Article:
Characterizing SEC Columns for the Investigation of Higher-Order Monoclonal Antibody Aggregates

May 18, 2016
Ronald E. Majors, Linda L. Lloyd
Special Issues

Volume 29, Issue 5

Page Number: 24–32

When selecting the optimum phase for SEC separations, several key column parameters must be considered carefully.

Ronald E. Majors1andLinda L. Lloyd2, 1Column Editor Emeritus for LCGC, 2Agilent Technologies, Church Stretton, Shropshire, UK.

With many new biopharmaceuticals now being developed, robust analytical methods are needed to ensure that these protein-based drugs are of high purity and safe with a minimum amount of side effects. Size-exclusion chromatography (SEC) is an important technique for investigating purity and is useful to identify and monitor protein aggregation, which can have economic and immunogenicity effects. This article discusses those column parameters that are most important in the selection of the optimum phase for SEC separations.

The development of biological‑based pharmaceuticals is growing. In 2012, of the top selling 200 drug products in the United States 25% were based on a biological entity (1). It is anticipated that by 2020 52% of all top selling drugs will fit into this category (2). These continuing trends will have strong implications for the analytical techniques used to characterize these large‑molecule products. Chromatographic separations will still play a key role not only in the purification of these biologics, but also in the analysis from the early phases of product development to the final quality control of formulations. Continued improvements in liquid chromatography (LC) column materials to cope with higher‑molecular-weight biopharmaceuticals will be needed. Many of the attributes for optimized chromatographic packings that have been developed for small‑molecule drugs will not always directly extrapolate to those needed for these biological-based drugs. For example, LC separations requiring nondenaturing conditions will not tolerate high concentrations of organic mobile phases or, when LC coupled to mass spectrometry (MS) is used, high amounts of nonvolatile salt buffers. New workflows may be required to ensure that the analysis conditions do not cause degradation of sensitive biomolecules. The complexity of new biological drugs may require much greater levels of resolution than was required for well characterized small‑molecule drugs. Two-dimensional (2D) chromatographic separations may become the norm for some of these drugs, especially when biosimilars are undergoing characterization.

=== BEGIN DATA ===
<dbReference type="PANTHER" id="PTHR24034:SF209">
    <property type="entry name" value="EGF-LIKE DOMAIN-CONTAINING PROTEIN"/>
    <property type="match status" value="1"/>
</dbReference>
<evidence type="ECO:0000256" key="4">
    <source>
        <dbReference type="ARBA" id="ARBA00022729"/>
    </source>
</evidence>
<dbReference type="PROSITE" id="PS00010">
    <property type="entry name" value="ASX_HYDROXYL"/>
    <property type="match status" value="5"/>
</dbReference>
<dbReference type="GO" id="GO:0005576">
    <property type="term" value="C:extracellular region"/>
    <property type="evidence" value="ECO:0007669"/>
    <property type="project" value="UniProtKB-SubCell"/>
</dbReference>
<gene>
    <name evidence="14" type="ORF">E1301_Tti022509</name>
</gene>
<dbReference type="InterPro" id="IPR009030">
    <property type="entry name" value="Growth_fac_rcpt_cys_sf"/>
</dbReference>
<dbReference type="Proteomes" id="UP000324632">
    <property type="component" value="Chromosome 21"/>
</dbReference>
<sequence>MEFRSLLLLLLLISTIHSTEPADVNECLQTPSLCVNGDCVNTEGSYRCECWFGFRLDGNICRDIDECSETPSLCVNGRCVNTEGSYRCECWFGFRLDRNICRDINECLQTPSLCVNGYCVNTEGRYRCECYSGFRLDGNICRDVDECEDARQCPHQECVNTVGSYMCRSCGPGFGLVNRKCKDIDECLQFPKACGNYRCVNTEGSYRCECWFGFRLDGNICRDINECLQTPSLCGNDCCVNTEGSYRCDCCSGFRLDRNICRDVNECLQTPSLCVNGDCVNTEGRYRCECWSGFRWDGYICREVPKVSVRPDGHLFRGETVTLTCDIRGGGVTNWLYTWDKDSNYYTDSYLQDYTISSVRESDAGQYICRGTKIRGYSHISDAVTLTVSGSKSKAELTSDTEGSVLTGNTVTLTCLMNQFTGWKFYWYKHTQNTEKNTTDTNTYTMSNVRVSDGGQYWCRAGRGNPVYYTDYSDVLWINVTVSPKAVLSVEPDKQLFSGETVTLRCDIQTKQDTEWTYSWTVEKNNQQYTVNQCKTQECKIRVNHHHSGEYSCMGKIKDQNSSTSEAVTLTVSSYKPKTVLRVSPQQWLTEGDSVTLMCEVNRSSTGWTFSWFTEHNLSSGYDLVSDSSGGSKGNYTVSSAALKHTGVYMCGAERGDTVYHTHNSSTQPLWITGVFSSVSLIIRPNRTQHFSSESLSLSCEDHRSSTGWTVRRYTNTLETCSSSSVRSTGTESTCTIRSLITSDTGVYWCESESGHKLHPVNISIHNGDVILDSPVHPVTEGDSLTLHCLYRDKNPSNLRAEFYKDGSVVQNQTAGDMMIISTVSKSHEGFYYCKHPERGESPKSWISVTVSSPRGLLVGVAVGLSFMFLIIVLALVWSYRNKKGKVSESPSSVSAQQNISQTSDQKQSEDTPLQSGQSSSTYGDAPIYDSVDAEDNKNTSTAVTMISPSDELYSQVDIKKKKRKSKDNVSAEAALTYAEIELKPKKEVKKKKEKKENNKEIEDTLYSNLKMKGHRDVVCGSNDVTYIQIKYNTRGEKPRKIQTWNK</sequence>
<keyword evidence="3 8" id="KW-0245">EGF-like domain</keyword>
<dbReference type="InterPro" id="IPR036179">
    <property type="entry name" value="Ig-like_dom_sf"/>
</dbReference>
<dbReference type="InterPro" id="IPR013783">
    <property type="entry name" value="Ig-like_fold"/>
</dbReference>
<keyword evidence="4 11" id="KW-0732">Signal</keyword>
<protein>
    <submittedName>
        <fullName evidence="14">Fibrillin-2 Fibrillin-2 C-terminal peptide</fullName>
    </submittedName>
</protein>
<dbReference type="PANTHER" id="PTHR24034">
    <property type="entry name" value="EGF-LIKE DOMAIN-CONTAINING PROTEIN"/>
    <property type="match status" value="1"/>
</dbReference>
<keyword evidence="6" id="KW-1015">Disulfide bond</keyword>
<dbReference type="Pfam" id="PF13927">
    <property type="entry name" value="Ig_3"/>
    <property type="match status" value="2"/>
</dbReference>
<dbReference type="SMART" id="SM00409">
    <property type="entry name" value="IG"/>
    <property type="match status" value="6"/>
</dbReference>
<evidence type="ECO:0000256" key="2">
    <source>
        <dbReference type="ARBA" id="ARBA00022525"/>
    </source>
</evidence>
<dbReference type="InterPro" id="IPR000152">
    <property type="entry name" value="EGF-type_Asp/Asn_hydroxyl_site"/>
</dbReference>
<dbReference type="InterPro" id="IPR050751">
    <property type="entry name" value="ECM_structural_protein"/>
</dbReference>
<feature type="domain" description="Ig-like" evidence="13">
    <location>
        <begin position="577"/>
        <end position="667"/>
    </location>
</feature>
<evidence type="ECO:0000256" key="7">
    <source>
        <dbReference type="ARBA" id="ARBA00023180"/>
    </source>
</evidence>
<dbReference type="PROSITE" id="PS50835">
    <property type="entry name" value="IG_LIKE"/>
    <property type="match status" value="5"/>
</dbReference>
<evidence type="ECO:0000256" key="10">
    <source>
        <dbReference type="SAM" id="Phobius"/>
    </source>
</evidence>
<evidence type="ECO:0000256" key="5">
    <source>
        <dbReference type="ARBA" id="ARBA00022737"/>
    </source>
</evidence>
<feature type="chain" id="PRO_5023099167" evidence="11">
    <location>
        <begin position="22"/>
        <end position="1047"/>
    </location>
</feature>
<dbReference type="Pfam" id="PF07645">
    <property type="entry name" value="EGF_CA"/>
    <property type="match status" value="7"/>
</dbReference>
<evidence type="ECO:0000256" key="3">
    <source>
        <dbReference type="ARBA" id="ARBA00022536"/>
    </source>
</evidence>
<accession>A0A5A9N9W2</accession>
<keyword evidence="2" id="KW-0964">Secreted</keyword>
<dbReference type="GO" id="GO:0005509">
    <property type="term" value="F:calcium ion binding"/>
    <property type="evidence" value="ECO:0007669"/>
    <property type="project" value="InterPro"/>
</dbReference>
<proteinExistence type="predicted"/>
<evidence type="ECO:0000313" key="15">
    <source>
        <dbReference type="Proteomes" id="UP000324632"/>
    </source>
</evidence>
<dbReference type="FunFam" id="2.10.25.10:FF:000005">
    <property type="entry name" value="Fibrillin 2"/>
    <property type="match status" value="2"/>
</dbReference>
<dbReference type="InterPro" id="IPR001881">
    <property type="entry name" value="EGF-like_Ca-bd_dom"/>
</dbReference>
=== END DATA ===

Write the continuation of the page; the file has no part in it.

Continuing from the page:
Monoclonal Antibodies and Aggregation

Monoclonal antibodies (mAbs) are in favour since they are highly specific and often bind to a single antigen target. The cellular processes to produce mAbs are complex, however, and multistep purification procedures subject the protein to numerous changes in their environment. Like many recombinant proteins that are inherently unstable, the increased degree of handling of the mAbs may cause conformational changes and increased levels of aggregation with the possibility of visible precipitation and invisible soluble aggregates. At the molecular level, the process of mAb aggregation is complex with a possible loss of its three-dimensional (3D) structure by interacting with other protein molecules. Aggregation can be reversible or irreversible and, in some cases, the protein can become irreversibly denatured thereby losing its bioactivity. There are many mechanical stress and chemical conditions that can cause or change aggregation including storage, interactions with surfaces or solids, flow or agitation, and temperature changes. An earlier paper (3) provided more details of the upstream and downstream processes that can affect mAb aggregation including the method of analysis.

The impact of aggregation on the process economics (product yield), efficacy (decreased bioactivity), and immunogenicity (recipient immune system response) are considerable, thus, reliable and accurate methods of analysis and quantitation are required. Although there are a number of traditional methods commonly used to measure aggregation (see Figure 1), the technique of size-exclusion chromatography (SEC) is a required technique for soluble aggregation analysis and quantitation.

Size-Exclusion Chromatography